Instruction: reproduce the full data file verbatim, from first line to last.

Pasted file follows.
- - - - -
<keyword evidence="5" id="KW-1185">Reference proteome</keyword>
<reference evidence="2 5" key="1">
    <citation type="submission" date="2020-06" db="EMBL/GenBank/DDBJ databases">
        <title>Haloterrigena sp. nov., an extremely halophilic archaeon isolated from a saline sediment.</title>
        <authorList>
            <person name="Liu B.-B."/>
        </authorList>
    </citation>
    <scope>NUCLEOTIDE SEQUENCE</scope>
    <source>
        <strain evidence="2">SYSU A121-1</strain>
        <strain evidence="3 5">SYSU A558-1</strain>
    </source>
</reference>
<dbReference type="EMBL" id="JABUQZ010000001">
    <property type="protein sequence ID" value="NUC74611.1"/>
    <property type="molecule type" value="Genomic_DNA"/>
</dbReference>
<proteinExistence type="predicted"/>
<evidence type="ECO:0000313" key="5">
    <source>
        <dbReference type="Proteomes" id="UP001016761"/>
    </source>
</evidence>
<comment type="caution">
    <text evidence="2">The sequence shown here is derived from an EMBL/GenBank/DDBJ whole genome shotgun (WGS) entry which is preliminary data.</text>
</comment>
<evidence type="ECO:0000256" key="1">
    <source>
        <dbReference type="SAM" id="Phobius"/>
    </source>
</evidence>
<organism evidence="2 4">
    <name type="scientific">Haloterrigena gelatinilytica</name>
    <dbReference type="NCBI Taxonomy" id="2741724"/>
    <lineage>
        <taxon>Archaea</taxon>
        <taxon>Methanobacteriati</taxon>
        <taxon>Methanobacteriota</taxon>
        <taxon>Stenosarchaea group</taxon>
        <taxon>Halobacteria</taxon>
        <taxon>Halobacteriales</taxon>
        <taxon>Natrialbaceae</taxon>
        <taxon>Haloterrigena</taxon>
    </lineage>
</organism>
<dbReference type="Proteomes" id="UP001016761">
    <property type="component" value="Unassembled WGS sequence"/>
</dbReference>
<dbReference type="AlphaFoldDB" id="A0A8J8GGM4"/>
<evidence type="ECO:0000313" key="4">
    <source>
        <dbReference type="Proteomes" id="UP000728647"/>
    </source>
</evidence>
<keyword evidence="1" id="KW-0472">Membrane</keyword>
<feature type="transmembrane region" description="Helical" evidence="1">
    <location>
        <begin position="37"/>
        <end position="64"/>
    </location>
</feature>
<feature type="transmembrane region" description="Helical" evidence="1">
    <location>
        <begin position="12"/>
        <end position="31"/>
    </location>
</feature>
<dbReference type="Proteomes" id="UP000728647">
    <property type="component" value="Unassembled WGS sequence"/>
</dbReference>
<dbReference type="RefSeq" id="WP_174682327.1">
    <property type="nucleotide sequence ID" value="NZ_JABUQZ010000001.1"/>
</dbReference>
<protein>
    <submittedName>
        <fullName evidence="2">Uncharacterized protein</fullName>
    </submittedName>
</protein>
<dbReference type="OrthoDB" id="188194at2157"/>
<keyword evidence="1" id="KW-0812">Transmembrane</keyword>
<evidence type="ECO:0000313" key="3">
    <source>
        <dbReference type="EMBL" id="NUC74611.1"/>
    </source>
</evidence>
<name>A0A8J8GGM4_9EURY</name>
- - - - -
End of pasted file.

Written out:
<keyword evidence="5" id="KW-1185">Reference proteome</keyword>
<reference evidence="2 5" key="1">
    <citation type="submission" date="2020-06" db="EMBL/GenBank/DDBJ databases">
        <title>Haloterrigena sp. nov., an extremely halophilic archaeon isolated from a saline sediment.</title>
        <authorList>
            <person name="Liu B.-B."/>
        </authorList>
    </citation>
    <scope>NUCLEOTIDE SEQUENCE</scope>
    <source>
        <strain evidence="2">SYSU A121-1</strain>
        <strain evidence="3 5">SYSU A558-1</strain>
    </source>
</reference>
<dbReference type="EMBL" id="JABUQZ010000001">
    <property type="protein sequence ID" value="NUC74611.1"/>
    <property type="molecule type" value="Genomic_DNA"/>
</dbReference>
<proteinExistence type="predicted"/>
<evidence type="ECO:0000313" key="5">
    <source>
        <dbReference type="Proteomes" id="UP001016761"/>
    </source>
</evidence>
<comment type="caution">
    <text evidence="2">The sequence shown here is derived from an EMBL/GenBank/DDBJ whole genome shotgun (WGS) entry which is preliminary data.</text>
</comment>
<evidence type="ECO:0000256" key="1">
    <source>
        <dbReference type="SAM" id="Phobius"/>
    </source>
</evidence>
<organism evidence="2 4">
    <name type="scientific">Haloterrigena gelatinilytica</name>
    <dbReference type="NCBI Taxonomy" id="2741724"/>
    <lineage>
        <taxon>Archaea</taxon>
        <taxon>Methanobacteriati</taxon>
        <taxon>Methanobacteriota</taxon>
        <taxon>Stenosarchaea group</taxon>
        <taxon>Halobacteria</taxon>
        <taxon>Halobacteriales</taxon>
        <taxon>Natrialbaceae</taxon>
        <taxon>Haloterrigena</taxon>
    </lineage>
</organism>
<dbReference type="Proteomes" id="UP001016761">
    <property type="component" value="Unassembled WGS sequence"/>
</dbReference>
<dbReference type="AlphaFoldDB" id="A0A8J8GGM4"/>
<evidence type="ECO:0000313" key="4">
    <source>
        <dbReference type="Proteomes" id="UP000728647"/>
    </source>
</evidence>
<keyword evidence="1" id="KW-0472">Membrane</keyword>
<feature type="transmembrane region" description="Helical" evidence="1">
    <location>
        <begin position="37"/>
        <end position="64"/>
    </location>
</feature>
<feature type="transmembrane region" description="Helical" evidence="1">
    <location>
        <begin position="12"/>
        <end position="31"/>
    </location>
</feature>
<dbReference type="Proteomes" id="UP000728647">
    <property type="component" value="Unassembled WGS sequence"/>
</dbReference>
<dbReference type="RefSeq" id="WP_174682327.1">
    <property type="nucleotide sequence ID" value="NZ_JABUQZ010000001.1"/>
</dbReference>
<protein>
    <submittedName>
        <fullName evidence="2">Uncharacterized protein</fullName>
    </submittedName>
</protein>
<dbReference type="OrthoDB" id="188194at2157"/>
<keyword evidence="1" id="KW-0812">Transmembrane</keyword>
<evidence type="ECO:0000313" key="3">
    <source>
        <dbReference type="EMBL" id="NUC74611.1"/>
    </source>
</evidence>
<name>A0A8J8GGM4_9EURY</name>